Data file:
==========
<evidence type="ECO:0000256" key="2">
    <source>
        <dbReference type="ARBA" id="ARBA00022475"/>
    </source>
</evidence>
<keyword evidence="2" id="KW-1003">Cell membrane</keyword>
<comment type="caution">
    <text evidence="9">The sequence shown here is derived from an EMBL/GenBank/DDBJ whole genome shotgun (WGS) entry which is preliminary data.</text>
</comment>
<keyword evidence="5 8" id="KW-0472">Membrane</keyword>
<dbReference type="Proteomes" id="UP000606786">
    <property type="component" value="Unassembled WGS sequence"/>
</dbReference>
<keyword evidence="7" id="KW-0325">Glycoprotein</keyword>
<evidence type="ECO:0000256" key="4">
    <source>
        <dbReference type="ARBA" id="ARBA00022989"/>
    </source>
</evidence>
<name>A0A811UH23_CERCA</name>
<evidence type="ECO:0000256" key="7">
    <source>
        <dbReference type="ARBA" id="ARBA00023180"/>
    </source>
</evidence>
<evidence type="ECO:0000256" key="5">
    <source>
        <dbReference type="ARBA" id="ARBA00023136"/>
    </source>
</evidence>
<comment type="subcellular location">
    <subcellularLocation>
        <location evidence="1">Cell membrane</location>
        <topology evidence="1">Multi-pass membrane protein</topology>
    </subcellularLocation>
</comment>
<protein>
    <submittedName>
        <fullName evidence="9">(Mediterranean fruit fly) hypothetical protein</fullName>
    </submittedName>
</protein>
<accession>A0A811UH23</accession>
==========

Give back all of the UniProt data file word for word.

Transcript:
<evidence type="ECO:0000256" key="2">
    <source>
        <dbReference type="ARBA" id="ARBA00022475"/>
    </source>
</evidence>
<keyword evidence="2" id="KW-1003">Cell membrane</keyword>
<comment type="caution">
    <text evidence="9">The sequence shown here is derived from an EMBL/GenBank/DDBJ whole genome shotgun (WGS) entry which is preliminary data.</text>
</comment>
<keyword evidence="5 8" id="KW-0472">Membrane</keyword>
<dbReference type="Proteomes" id="UP000606786">
    <property type="component" value="Unassembled WGS sequence"/>
</dbReference>
<keyword evidence="7" id="KW-0325">Glycoprotein</keyword>
<evidence type="ECO:0000256" key="4">
    <source>
        <dbReference type="ARBA" id="ARBA00022989"/>
    </source>
</evidence>
<name>A0A811UH23_CERCA</name>
<evidence type="ECO:0000256" key="7">
    <source>
        <dbReference type="ARBA" id="ARBA00023180"/>
    </source>
</evidence>
<evidence type="ECO:0000256" key="5">
    <source>
        <dbReference type="ARBA" id="ARBA00023136"/>
    </source>
</evidence>
<comment type="subcellular location">
    <subcellularLocation>
        <location evidence="1">Cell membrane</location>
        <topology evidence="1">Multi-pass membrane protein</topology>
    </subcellularLocation>
</comment>
<protein>
    <submittedName>
        <fullName evidence="9">(Mediterranean fruit fly) hypothetical protein</fullName>
    </submittedName>
</protein>
<accession>A0A811UH23</accession>